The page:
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News Nehalem and X58 show up in Taipei

Discussion in 'Article Discussion' started by Tim S, 30 May 2008.

  1. Splynncryth

    Splynncryth 0x665E3FF6,0x46CC,...

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    Why the attachment to PS/2? All the stuff that it can do can be done with other interfaces just fine. If you have problems with a specific feature from a company like Asus not working, that's not the falt of the interface, it's that the manufacturer does not have the robust software support you as a customer need.

    I'm curious as to your experience with USB in embedded systems. My experience is that a solid software stack is needed. But if you are dealing with severely limited firmware storage space and memory, then I can see the appeal of legacy ports.

    Did MSI have it running? The photos seem to indicate that they didn't have it running. I was curious as to what they would run for bios, regular or EFI.
     
  2. Hydron

    Hydron What's a Dremel?

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    Just to add my own 2c about the legacy ports debate:
    Floppy port:
    I use a floppy drive once in a while, mainly for running HDD diagnostic tools on bootable floppy disks, but also for BIOS updates. I could probably get around this if needed, as long as the BIOS let you use a standard usb stick for its update. The port also uses a lot of mobo real estate.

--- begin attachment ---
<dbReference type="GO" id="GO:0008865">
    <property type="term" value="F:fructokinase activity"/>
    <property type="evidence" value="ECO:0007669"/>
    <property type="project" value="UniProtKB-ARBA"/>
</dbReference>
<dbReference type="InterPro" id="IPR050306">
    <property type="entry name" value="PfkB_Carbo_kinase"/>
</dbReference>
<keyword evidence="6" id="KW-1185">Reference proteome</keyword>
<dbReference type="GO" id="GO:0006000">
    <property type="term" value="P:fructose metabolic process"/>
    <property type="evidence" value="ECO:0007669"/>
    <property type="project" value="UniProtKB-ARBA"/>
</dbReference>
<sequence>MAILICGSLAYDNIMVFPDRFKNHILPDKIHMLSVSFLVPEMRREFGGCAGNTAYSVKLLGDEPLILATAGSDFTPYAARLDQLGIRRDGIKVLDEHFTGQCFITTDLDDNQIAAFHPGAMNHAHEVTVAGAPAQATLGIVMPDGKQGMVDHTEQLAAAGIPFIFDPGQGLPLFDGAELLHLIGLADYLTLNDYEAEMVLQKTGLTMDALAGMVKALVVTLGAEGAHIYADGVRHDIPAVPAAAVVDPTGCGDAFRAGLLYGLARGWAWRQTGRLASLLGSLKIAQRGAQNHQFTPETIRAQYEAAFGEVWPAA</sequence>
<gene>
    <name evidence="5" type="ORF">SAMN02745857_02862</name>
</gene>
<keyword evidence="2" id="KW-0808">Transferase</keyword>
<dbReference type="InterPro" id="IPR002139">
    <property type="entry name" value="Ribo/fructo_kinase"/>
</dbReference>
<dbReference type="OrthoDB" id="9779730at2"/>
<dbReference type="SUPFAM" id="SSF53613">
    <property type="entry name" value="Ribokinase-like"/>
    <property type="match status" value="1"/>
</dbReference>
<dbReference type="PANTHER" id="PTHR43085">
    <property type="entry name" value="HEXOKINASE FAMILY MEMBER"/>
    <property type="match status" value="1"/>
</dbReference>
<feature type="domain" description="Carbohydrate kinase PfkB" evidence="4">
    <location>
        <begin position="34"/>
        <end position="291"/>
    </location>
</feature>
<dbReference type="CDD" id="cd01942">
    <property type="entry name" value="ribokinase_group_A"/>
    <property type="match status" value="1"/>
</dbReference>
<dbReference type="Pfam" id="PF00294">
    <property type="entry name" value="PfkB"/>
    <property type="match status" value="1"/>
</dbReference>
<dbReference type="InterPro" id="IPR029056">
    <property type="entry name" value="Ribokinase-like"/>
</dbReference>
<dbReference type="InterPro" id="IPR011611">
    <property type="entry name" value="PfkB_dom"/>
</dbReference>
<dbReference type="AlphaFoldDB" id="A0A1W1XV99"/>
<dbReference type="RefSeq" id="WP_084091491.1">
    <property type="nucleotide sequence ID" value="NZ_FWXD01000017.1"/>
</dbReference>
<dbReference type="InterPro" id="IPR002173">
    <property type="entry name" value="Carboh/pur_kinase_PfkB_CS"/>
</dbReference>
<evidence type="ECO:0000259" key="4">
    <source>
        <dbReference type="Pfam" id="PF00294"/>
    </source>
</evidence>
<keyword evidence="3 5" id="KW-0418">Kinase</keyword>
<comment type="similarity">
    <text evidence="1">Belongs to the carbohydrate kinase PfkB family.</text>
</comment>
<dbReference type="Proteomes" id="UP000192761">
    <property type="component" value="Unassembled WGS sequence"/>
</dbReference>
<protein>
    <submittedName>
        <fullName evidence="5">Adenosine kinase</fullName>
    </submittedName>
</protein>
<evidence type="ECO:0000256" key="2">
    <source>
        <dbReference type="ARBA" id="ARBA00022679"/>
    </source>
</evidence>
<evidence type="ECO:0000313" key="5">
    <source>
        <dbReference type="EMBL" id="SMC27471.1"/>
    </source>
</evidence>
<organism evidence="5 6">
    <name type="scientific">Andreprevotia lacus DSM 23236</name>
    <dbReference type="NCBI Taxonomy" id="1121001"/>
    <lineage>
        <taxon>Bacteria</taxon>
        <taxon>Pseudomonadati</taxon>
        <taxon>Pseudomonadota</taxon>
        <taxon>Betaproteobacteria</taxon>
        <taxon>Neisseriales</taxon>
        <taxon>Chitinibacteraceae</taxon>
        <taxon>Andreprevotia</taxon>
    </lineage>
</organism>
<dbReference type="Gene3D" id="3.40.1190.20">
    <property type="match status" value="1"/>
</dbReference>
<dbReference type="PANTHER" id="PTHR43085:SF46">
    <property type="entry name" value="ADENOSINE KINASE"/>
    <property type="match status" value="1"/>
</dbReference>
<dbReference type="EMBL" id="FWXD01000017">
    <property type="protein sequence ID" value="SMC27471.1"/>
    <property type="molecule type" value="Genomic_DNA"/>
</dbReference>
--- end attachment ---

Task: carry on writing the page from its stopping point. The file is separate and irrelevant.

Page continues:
PS/2 ports:
    I use a PS/2 keyboard from 1989 (IBM Model M), and I see no attraction for moving to USB keyboards - I've still yet to see one made as well as my almost 20 year old IBM. Mice are a different story - they have certainly got better over time, and anything worth using has been for a few years. Solution? use the mouse port space for 2 USB ports, keep the keyboard - I believe ASUS or someone does this already.
    Serial/parallel ports:
    I use these a LOT, being an electrical engineer who fools about with microcontrollers. The parallel port is very usefull for programming microcontrollers on a budget, and the serial ports I use for talking to said microcontrollers and also to interface IR recievers. USB converters are never as good as a proper port, and simply dont work sometimes in these applications - the move towards killing these off (and the fact I can't get more than one onboard serial) is a big problem for me when choosing a motherboard, and I'll probably end up needing to buy add-on cards in the future and waste precious PCI slots. The headers for these ports are even disappearing from boards which dont have them on the I/O panel - this SUCKS.
     
  3. GS-059

    GS-059 What's a Dremel?

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    If MSI makes it so you can flash over usb, you do not need an internal floppy, just because Asus needs it does not mean MSI does. It is not like you need the MSI board to have a floppy drive to flash the Asus bios...

    I could say that is a waist of room if you wanted to use pci for other things and they have little 1.5" converter things that go from ps/2 to usb, but the adapter takes up room on the outside of the case and could fall out. if pci card is not included with the mobo, it is still pretty cheep to get some adapters.